On April 9, 2020, Gov. Phil Murphy signed Executive Order No. 123 (EO 123), which extended the grace periods during which certain insurance companies, including health insurers, life insurers, and property and casualty insurers, will not be able to cancel policies for nonpayment of premiums. EO 123 requires a minimum 60-day grace period for health and dental insurance policies, and a minimum 90-day grace period for life insurance, insurance premium-financing arrangements, and property and casualty insurance, which includes auto, homeowners, and renters insurance.

The New Jersey Department of Banking and Insurance has now issued guidance on how EO 123 will be implemented. Below is a brief summary provided by the Department:

The Department of Banking and Insurance guidance instructs carriers in the individual, small group, and large group health insurance markets to:

  • Provide a 60-day grace period to pay insurance premiums and continue paying claims during this period; allow policyholders to amortize any unpaid payments over the remaining policy period (for example, if six months are remaining, the policyholder must be given the option to pay the unpaid premium in six installments in addition to the regular monthly premium);
  • Provide those with individual health plans obtained through the federal Marketplace, and receive subsidies, up to a 60-day grace period with claims paid and additional flexibility;
  • Waive late payment and fees otherwise due, and not report late payments to credit reporting agencies;
  • Refrain from cancelling any policy or contract for nonpayment during the emergency grace periods, and not seek recoupment from any policyholder for any claims incurred during this emergency grace period; and
  • Waive certain rules that as a result of the COVID-19 emergency could serve as a barrier to coverage for employees and employers.

The Department of Banking and Insurance is directing property and casualty carriers to:

  • Provide a 90-day grace period to pay insurance premiums and continue paying claims during this period; allow policyholders to pay premiums not paid during the 90-day period over the remainder of the current policy term or in up to 12 months, whichever is longer;
  • Waive late payment fees otherwise due, and not report late payments to credit rating agencies;
  • Ensure that late payments during the 90-day period are not considered in any future premium calculations at any time (i.e. applicable late payments should not be counted for any rating, pricing, tiering attributes, etc.); and
  • Permit the grace period to be applied to all installment payments, including renewal down payments, provided that the insured provides notice to the insurer that they wish to continue coverage.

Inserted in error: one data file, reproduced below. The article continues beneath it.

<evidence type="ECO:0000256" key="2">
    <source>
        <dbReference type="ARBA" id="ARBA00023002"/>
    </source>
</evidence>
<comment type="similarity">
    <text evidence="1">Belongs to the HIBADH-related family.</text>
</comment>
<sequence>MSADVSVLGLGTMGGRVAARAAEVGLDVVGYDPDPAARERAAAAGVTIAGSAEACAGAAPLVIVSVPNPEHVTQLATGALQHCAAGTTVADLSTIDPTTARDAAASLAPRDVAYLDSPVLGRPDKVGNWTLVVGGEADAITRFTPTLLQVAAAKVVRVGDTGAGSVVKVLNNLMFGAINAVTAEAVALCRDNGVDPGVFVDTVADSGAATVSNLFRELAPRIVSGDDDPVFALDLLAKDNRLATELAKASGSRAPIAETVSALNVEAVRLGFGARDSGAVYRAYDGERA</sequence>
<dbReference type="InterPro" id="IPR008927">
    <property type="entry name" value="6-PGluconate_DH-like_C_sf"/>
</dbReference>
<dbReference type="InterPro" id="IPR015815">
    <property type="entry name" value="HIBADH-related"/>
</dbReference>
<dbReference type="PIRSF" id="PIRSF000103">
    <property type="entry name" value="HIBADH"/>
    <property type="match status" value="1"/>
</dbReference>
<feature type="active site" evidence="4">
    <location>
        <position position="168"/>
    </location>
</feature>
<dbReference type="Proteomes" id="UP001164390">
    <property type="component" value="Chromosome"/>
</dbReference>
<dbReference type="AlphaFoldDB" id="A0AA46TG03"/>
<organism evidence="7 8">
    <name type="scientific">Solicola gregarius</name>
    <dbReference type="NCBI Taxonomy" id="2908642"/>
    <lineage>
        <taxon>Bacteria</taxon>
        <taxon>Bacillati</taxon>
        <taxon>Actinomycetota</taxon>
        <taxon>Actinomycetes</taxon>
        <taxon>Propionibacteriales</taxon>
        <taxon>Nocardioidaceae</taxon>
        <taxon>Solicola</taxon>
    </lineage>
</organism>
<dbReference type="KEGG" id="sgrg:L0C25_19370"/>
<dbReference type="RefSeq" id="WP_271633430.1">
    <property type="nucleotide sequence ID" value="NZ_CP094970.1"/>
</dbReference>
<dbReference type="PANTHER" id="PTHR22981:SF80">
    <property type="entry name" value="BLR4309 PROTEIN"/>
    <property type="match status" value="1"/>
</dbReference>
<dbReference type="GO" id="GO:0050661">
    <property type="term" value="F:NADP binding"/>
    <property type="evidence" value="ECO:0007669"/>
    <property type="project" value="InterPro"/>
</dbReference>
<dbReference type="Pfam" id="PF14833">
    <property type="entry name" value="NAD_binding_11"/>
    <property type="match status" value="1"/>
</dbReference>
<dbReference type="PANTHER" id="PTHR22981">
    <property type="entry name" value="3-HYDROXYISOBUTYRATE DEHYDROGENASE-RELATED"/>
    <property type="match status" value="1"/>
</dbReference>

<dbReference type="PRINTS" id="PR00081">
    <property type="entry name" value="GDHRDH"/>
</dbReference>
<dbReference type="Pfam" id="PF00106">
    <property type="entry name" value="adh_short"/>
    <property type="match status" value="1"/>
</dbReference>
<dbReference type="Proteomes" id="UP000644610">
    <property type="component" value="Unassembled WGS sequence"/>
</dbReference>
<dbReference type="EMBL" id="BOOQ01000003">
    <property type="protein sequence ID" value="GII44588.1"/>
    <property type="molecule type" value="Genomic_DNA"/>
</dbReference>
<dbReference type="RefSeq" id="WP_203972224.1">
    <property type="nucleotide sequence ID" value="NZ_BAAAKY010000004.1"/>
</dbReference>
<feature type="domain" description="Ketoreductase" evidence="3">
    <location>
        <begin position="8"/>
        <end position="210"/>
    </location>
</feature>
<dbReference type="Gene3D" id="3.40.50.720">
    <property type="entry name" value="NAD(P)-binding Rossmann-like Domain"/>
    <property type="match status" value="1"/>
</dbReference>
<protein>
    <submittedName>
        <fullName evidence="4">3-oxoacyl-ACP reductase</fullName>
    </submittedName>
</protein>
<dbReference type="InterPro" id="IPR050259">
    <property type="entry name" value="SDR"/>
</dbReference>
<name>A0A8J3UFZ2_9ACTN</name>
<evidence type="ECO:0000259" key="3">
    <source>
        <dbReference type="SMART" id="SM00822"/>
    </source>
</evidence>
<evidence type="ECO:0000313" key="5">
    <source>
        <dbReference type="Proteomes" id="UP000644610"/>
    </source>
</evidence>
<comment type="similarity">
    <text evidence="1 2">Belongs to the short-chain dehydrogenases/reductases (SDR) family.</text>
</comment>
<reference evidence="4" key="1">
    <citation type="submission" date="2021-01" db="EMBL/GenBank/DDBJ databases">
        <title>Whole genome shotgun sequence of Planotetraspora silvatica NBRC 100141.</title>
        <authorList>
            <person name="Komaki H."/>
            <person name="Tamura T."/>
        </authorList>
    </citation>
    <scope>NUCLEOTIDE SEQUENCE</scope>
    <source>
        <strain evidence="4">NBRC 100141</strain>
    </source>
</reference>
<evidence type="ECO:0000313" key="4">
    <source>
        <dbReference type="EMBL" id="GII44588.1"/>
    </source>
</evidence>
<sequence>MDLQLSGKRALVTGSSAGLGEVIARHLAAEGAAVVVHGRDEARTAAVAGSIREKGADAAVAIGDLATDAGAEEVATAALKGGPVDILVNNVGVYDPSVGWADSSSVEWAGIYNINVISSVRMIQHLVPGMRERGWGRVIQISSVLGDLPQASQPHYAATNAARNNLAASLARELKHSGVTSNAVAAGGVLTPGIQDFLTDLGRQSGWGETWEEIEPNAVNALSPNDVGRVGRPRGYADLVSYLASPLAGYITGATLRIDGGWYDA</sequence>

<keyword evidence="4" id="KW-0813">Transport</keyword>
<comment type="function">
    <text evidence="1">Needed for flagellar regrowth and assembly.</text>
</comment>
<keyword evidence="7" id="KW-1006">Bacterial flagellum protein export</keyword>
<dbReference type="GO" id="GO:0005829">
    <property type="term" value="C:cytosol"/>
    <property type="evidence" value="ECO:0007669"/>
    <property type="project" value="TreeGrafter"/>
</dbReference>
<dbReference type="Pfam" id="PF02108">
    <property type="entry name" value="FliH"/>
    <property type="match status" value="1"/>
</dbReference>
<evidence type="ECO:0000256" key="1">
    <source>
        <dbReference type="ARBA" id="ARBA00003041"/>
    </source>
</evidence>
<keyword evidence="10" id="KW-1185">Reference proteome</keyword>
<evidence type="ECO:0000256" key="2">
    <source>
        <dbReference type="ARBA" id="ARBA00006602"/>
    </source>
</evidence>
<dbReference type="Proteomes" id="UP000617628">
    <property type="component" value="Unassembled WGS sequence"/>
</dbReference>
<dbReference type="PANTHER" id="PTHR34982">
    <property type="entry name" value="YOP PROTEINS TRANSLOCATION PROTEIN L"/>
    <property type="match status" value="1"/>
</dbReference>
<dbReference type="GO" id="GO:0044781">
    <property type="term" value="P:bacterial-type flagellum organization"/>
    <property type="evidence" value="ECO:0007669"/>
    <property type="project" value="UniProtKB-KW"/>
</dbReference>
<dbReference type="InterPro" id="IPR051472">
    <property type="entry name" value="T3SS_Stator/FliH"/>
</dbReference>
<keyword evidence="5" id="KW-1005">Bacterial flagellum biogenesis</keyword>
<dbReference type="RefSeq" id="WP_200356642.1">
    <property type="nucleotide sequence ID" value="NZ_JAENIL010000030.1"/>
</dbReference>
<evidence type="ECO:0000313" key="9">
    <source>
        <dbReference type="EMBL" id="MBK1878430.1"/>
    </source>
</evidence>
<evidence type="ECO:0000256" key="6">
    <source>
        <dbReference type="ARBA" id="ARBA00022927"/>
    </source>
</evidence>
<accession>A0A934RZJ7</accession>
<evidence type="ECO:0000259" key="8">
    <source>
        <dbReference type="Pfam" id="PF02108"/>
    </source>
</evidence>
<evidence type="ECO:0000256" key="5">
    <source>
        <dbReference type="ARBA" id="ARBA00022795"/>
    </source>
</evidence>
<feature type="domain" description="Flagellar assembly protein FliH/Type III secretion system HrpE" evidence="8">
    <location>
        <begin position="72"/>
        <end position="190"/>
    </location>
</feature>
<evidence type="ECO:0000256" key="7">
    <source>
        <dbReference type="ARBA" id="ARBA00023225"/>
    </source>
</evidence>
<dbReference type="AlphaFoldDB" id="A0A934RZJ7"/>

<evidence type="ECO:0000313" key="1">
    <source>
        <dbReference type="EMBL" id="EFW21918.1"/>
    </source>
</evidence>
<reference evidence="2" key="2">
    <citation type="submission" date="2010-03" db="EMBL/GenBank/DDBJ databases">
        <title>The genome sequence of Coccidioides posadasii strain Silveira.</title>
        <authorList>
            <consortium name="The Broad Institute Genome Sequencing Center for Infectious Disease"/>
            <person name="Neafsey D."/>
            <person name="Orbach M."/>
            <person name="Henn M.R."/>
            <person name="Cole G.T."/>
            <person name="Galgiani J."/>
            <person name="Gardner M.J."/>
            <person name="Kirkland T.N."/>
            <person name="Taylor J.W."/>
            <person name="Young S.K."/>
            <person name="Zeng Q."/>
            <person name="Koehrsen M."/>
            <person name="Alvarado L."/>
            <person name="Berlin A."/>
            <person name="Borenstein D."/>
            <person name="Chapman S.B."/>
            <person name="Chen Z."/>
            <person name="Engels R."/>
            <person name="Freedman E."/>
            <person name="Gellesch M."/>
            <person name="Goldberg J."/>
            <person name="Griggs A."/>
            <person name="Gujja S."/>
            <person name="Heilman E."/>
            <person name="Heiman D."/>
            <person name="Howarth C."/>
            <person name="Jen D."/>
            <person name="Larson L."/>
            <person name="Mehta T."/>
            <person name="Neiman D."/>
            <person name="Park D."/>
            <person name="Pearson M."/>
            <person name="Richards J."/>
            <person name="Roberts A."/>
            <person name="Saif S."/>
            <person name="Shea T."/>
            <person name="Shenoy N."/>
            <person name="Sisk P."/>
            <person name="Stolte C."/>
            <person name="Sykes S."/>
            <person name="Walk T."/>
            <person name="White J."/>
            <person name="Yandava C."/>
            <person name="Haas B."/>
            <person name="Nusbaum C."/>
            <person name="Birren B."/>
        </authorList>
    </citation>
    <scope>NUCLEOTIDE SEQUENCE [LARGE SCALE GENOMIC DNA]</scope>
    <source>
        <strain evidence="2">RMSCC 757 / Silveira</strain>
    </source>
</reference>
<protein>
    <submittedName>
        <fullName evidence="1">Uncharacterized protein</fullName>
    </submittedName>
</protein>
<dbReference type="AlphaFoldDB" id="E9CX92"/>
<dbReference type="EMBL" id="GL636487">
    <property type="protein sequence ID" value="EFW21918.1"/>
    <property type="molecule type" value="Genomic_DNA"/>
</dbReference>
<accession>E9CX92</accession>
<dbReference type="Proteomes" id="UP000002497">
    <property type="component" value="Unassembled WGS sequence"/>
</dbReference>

The Department of Banking and Insurance is directing life insurance carriers to:

  • Provide at least a 90-day grace period to policyholders or certificate holders to pay life insurance and annuity contracts premiums and allow premiums not paid during the 90-day period to be paid over the course of the following year in up to 12 equal installments;
  • Waive late payment fees otherwise due, including any interest permitted, and refrain from reporting late payments to credit rating agencies, during the 90-day period; and
  • Extend to 90 days the period to exercise policyholder and contract holder rights and benefits under life insurance and annuity contracts.

Under the guidance, carriers issuing Medicare Supplement plans and insurance premium finance companies must provide grace periods and repayment over a period of time.

The bulletins issued by the Department of Banking and Insurance are available here:

  • Bulletin – Health Insurance – Individual Market
  • Bulletin – Health Insurance – Small Employer Market
  • Bulletin – Health Insurance – Large Employer Market 
  • Bulletin – Health Insurance – Medicare Supplement 
  • Bulletin – Property and Casualty Insurance 
  • Bulletin – Life Insurance
  • Bulletin – Insurance Premium Finance Companies

Next Steps 

The extensions are not automatic. Businesses and consumers must contact their insurance company to take advantage of the emergency grace period and to discuss options to pay their premiums over time after the grace period ends.

The Department has directed all carriers to post information on their websites regarding the grace periods. They must also provide policyholders with an easily readable written description of the terms of the extended grace period offered pursuant to the Department’s guidance.

While it is somewhat reassuring for policyholders to hear of these new directions to assist newly cash-strapped policyholders, we do not recommend that anyone invite a fight with an insurance carrier over a claimed loss of insurance coverage by unnecessarily paying any premiums late. Directives need to be interpreted and enforced, and insurance carrier personnel may see things differently and intransigently – or not at all. Succinctly: premiums due are best paid when due.

If you have questions, please contact us

If you have any questions or if you would like to discuss the matter further, please contact me, Charles Yuen, or the Scarinci Hollenbeck attorney with whom you work, at 201-896-4100.